Once the students have completed this list, there are four key points to share:

  1. Remind the students that the focus of the previous classes has been developing an understanding of the way personal, social, and cultural factors affect the decisions they make about alcohol, cannabis, and other drugs. Using the Circles of Influence slide (7.A), explain that these factors can be described as
    • How I influence myself
    • How others influence me
    • How I am influenced by the world around me

  2. Write the three factors on separate pieces of flip chart paper. Alternatively, make three columns on the board in front of the classroom using the same headings. Ask the students for examples of the things that might fit under each heading. Some typical responses might look like this

    Picture 93

  3. We have control over some of these influences and no control over others.
    • Sometimes, the various influencing factors may be in conflict with each other (for example, what friends want us to do and what parents may want us to do).
    • Depending on our individual values and goals, some of these factors have a strong influence on the decisions we make, while others have only a minor or weak effect.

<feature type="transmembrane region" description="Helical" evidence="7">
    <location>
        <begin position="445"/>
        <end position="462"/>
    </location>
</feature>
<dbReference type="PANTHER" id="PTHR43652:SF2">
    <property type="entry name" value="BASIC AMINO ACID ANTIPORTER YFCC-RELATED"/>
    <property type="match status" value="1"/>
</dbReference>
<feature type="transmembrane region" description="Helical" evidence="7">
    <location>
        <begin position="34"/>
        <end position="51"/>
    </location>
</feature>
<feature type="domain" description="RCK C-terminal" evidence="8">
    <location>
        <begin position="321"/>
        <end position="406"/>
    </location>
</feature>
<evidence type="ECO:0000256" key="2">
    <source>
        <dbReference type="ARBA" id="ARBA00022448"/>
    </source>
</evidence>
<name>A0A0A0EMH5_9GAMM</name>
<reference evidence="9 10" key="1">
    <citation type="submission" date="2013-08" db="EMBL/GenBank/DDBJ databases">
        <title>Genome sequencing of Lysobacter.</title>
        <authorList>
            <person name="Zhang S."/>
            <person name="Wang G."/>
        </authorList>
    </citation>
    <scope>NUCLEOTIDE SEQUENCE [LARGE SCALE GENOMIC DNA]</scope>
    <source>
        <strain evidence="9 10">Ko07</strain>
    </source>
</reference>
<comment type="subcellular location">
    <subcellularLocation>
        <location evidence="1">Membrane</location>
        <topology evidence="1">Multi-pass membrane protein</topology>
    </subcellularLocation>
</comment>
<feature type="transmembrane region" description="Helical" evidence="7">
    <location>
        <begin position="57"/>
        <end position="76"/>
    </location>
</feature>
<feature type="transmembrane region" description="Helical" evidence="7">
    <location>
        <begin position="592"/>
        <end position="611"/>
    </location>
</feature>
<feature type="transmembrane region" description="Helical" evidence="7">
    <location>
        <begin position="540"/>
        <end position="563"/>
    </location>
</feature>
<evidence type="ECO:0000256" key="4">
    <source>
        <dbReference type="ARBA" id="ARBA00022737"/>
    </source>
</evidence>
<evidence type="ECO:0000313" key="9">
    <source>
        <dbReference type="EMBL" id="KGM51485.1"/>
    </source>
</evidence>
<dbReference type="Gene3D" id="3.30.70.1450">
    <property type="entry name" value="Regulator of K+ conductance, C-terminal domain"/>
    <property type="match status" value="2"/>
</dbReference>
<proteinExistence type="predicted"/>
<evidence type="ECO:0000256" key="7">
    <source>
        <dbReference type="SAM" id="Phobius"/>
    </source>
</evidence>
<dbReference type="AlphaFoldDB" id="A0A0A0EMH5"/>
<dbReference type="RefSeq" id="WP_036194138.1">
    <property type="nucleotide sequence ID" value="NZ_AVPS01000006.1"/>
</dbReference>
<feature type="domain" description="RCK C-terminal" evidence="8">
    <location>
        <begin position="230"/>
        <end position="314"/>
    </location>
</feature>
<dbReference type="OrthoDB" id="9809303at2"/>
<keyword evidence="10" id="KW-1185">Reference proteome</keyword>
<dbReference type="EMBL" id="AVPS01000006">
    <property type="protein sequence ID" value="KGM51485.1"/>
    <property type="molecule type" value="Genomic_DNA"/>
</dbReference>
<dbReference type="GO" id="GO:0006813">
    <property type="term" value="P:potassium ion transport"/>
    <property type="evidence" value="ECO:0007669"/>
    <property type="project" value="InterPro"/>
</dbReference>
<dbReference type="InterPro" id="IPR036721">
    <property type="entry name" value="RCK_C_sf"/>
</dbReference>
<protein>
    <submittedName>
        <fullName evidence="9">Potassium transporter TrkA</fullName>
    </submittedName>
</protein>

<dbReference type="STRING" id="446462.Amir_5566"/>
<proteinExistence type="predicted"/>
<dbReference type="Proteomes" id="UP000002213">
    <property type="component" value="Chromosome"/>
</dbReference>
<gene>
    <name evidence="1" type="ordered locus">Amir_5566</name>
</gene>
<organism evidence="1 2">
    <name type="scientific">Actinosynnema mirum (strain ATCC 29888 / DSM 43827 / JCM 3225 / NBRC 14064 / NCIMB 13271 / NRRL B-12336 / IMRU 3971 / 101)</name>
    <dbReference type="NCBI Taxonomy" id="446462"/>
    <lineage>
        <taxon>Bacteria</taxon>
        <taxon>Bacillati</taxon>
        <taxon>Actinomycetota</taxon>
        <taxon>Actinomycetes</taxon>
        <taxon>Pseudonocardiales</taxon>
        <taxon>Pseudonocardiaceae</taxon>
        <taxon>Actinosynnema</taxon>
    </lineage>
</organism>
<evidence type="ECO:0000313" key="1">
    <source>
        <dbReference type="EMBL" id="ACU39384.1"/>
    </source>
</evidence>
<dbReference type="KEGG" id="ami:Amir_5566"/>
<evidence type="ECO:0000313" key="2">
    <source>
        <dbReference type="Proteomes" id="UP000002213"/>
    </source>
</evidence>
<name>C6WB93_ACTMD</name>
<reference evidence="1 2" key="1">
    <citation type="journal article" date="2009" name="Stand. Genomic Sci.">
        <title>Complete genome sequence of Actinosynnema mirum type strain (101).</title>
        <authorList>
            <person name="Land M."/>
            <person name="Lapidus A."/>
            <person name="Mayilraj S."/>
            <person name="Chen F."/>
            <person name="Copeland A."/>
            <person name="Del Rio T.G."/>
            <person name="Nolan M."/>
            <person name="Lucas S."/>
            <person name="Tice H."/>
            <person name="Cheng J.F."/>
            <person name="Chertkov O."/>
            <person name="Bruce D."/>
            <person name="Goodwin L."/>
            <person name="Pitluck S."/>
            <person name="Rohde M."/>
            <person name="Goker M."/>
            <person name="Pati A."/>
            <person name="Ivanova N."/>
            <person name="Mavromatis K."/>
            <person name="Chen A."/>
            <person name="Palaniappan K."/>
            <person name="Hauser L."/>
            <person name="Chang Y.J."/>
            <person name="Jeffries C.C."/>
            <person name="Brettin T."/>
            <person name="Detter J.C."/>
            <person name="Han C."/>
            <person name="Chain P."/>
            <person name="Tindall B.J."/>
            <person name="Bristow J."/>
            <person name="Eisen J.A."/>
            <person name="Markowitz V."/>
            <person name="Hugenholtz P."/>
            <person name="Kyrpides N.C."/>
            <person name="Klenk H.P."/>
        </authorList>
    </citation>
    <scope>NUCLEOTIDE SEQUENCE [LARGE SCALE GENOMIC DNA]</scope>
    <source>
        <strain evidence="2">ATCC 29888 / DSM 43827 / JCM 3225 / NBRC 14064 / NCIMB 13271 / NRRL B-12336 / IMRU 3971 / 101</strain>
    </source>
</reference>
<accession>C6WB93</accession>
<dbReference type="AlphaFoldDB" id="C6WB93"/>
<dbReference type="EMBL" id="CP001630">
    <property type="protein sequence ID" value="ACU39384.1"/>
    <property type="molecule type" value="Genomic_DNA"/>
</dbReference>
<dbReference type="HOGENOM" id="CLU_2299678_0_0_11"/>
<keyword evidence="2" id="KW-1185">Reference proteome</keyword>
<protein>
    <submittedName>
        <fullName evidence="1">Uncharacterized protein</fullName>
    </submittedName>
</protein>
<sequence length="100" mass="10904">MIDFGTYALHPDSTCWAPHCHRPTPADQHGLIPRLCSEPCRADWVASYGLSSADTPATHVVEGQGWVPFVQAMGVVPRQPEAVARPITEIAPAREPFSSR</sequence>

• The factors that influence us change over time.

  4. Ask the students to work in pairs or groups of three and hand out a copy of Student Handout 7.G-Circles of Influence diagram to each student. This provides them with an opportunity to talk about “who” and “what” influences them with a peer or peers.

  5. Ask the students to think about “who” and “what” influences them, based on what they have learned in previous classes and their own experience. Instruct them to talk this over in their groups and fill in the Circles of Influence diagram by placing the things that influence them in the appropriate category: how I influence myself, how others influence me, or how I am influenced by the world around me.

  6. When the students have had about 5 to 10 minutes to complete this, ask a few general questions of the whole group about the things they identified as influencing them. For example:
    • How many of you identified a friend as an influence?
    • How many identified a family member as an influence?
    • Who tended to be more of an influence, your parents or your friends?
    • How many of you identified your knowledge about alcohol and drugs as an influence?
    • How many of you identified movies or television as influences?

  7. Wrap up the activity and conclude the class by asking students to hand in their Circles of Influence diagram for assessment.